Viewpoint: Safe housing and vulnerable groups



By Cynthia Cullinane

Our Maine Legislature is in high gear trying to finish up hearing testimony, analyzing financial information, completing committee work sessions and submitting bills for legislative votes before they adjourn this 128th session. Many of these bills address the concerns of our vulnerable populations, and several of those concerns have high profiles in the media, such as the opioid crisis, domestic violence, child safety, gun violence and marijuana use.

That naturally leaves other important measures in the background. One such measure is LD 735, An Act to Authorize a General Fund Bond Issue to Support the Independence of Maine’s Seniors. The bill was proposed a year ago, and testimony was finally heard in January of this year. The bill is now languishing in committee awaiting a work session and a recommendation.

Vice President Hubert Humphrey is credited with the quotation “the moral test of government is how that government treats those who are in the dawn of life, the children; those who are in the twilight of life, the elderly; and those who are in the shadows of life, the sick, the needy and the handicapped.”

This bill addresses those bookend populations, our seniors and our children. But it also addresses another significant issue: inadequate affordable housing for our workforce.

Passage by the Legislature will put the bond issue in front of Maine voters in November for approval. Three programs will be funded with these bond funds: workforce housing, lead abatement and senior housing. The original $50 million will be leveraged so that $75 million ultimately will be available for the projects funded through these bonds.

Success in life requires security in a few significant areas: food, shelter, personal safety. According to the Maine State Housing Authority, more than half of Maine households are unable to afford the 2017 median home price, a decline of almost 2 percent from 2016, and the same picture holds for rental affordability as well. This bill would provide $11.6 million for the construction of new workforce/family housing units.

Lead poisoning is another critical issue for our young children. Maine has the eighth-oldest housing stock in the United States, and half of the homes here were constructed before 1978, when the U.S. Congress banned lead in paint. So it is not surprising to learn that in 2016, 40 years after the ban, more than 400 Maine children under the age of six showed levels of lead in their blood that exceeded the threshold for safe limits established by the U.S. Centers for Disease Control. Lead poisoning can result in permanent brain injury, with lifelong reduction of various cognitive, behavioral and emotional abilities. $5 million of the bond funds will provide resources to remove lead from affected homes.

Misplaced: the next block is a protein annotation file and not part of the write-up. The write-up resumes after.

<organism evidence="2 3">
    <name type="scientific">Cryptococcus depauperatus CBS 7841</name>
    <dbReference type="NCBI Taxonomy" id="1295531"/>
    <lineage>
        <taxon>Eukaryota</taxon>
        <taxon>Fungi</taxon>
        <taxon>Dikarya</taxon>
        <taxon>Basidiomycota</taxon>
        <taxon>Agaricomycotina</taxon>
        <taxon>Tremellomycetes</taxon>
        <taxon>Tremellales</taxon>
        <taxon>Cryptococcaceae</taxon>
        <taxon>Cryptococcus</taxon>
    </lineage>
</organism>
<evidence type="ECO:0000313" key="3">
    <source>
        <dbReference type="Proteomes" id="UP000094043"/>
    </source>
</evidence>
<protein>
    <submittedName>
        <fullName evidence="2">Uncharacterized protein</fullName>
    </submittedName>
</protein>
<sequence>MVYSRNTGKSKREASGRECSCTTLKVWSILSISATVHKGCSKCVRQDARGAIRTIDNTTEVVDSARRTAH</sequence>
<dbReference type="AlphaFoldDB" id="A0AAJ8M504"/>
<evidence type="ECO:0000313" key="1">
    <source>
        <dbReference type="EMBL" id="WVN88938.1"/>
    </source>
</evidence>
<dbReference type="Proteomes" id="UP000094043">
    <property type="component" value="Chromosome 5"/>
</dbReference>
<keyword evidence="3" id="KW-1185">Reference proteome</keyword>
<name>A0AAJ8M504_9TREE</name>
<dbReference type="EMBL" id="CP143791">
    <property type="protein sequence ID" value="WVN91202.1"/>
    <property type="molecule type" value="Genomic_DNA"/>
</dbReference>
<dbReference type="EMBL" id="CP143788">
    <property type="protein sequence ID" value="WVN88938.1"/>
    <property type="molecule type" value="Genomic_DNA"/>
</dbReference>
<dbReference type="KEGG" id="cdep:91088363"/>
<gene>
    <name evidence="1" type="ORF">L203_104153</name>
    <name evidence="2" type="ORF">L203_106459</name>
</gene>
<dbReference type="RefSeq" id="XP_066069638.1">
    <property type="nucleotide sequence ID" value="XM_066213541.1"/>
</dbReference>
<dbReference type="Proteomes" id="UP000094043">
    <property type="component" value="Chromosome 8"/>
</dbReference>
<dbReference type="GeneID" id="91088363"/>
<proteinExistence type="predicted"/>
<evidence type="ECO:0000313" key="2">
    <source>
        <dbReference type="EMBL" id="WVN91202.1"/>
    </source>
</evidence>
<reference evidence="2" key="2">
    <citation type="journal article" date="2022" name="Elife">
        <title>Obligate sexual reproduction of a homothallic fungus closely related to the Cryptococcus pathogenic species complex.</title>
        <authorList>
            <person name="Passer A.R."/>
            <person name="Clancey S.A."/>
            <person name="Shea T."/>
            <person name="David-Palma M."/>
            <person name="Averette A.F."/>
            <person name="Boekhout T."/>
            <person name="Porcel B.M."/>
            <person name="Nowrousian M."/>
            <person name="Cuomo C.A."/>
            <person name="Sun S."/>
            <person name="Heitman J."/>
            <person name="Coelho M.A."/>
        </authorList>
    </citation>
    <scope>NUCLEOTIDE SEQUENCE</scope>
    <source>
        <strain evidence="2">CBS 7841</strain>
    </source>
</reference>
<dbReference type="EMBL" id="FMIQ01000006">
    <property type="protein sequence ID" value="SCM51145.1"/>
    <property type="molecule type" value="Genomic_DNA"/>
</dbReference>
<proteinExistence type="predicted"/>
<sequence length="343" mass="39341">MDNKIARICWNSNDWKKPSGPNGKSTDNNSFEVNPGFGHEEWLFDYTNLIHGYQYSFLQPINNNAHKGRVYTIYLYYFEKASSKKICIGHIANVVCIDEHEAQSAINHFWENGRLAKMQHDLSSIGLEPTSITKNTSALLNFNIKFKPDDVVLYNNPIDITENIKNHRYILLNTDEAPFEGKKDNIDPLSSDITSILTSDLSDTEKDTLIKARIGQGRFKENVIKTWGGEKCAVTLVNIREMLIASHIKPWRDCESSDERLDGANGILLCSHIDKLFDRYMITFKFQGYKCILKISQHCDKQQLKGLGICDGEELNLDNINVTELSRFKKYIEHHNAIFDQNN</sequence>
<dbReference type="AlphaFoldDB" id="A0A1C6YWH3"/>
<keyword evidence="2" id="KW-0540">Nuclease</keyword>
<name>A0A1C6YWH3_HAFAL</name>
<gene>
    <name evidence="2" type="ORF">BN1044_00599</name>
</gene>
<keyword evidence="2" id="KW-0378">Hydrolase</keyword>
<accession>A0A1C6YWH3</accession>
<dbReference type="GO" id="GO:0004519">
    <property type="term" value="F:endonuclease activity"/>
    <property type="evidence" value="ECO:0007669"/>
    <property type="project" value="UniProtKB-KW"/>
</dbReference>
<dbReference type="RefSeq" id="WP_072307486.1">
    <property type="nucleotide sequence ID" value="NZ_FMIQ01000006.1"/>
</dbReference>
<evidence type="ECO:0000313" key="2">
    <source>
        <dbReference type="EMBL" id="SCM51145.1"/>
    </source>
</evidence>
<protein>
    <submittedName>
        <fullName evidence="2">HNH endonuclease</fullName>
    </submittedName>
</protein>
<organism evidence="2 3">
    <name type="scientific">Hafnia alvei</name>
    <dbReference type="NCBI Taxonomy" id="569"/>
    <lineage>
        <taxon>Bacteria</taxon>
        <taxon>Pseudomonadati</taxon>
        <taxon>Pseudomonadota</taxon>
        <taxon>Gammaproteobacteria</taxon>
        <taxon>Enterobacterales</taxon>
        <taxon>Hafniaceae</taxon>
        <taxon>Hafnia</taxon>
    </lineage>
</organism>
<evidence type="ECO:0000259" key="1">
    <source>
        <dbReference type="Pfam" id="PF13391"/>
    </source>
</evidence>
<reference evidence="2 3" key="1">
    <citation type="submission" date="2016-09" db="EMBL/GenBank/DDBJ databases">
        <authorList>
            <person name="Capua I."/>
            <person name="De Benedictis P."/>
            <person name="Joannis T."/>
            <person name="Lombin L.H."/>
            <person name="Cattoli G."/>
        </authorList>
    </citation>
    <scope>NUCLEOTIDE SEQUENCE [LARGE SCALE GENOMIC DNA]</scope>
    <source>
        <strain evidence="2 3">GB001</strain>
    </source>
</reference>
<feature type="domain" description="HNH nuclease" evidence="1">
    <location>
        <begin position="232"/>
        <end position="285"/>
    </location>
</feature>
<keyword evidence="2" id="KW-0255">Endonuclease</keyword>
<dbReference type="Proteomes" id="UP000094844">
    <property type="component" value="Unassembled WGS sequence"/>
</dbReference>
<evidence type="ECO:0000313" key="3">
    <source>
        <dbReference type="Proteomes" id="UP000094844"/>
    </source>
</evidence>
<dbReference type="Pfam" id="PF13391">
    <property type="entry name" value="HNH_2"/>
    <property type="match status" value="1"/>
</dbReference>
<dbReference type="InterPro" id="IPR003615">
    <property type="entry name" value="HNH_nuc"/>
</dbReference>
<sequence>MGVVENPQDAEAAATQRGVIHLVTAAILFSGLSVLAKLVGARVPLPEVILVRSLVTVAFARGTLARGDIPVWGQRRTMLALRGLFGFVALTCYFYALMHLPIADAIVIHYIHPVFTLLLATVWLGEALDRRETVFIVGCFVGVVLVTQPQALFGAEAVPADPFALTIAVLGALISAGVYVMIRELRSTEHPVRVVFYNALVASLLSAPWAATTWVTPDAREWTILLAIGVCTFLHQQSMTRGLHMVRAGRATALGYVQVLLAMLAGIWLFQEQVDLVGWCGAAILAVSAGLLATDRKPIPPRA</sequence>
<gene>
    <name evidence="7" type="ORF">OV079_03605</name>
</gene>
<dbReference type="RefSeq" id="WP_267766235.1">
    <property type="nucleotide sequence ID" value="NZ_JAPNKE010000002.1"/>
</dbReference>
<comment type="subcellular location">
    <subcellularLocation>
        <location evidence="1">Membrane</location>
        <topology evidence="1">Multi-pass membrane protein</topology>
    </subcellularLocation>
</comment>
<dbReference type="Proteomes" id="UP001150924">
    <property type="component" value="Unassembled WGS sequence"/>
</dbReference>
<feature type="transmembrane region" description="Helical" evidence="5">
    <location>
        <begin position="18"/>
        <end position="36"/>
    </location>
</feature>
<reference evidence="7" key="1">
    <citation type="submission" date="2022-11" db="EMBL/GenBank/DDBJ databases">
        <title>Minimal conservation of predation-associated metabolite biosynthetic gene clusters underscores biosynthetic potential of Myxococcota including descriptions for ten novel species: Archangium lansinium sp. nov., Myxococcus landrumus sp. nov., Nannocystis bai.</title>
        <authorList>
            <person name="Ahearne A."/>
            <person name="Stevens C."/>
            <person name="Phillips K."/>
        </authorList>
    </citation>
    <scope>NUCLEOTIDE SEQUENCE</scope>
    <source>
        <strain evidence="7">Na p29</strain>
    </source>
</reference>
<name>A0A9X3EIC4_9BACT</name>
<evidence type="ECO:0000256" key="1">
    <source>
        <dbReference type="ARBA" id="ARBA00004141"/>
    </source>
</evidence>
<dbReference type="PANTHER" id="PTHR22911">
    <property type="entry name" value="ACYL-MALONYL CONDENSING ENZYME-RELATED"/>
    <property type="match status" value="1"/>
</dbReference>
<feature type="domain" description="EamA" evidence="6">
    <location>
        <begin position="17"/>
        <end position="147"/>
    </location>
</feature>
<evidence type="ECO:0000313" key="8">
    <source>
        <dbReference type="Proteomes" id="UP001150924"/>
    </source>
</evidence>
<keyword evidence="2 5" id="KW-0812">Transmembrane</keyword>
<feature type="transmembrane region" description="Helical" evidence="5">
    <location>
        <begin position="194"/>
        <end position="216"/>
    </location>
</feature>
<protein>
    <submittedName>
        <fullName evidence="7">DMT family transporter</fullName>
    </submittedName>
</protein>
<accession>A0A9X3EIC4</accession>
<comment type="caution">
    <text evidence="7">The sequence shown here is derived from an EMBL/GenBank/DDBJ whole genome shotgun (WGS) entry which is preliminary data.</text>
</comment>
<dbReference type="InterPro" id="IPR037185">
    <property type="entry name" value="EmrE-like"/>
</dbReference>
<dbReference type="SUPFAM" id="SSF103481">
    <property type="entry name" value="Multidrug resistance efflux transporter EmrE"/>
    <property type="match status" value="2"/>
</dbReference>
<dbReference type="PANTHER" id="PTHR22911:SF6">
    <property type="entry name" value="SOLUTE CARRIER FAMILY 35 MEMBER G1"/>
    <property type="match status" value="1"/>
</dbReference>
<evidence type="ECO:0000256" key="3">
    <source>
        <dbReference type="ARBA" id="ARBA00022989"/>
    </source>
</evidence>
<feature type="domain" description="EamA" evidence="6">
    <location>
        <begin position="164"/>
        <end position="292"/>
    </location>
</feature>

The 2010 Census reported that about 20 percent of Maine’s population is aged over 65, and this segment is expected to increase to about 30 percent by 2030. Studies demonstrate that as Maine’s residents grow older, their income decreases, and they are increasingly likely to fall below the poverty line. This financial burden and their declining physical abilities make it more difficult to maintain their homes in safe, habitable condition.

Currently, about 10,000 senior households are waiting for affordable housing, and these wait times can be as long as five years. The majority of the bond funds will be used to address these needs by providing the resources to build new housing as well as to repair existing housing for our senior residents.

This bill is a win-win situation for all parties: our seniors, our workforce and our children who need safe and affordable housing, for investors who purchase the bonds, the developers and contractors who provide employment opportunities, and the communities in which these housing units are constructed and repaired.

Cynthia Cullinane is a student in the Master of Social Work Program at the University of Maine in Orono. She lives in Trenton.

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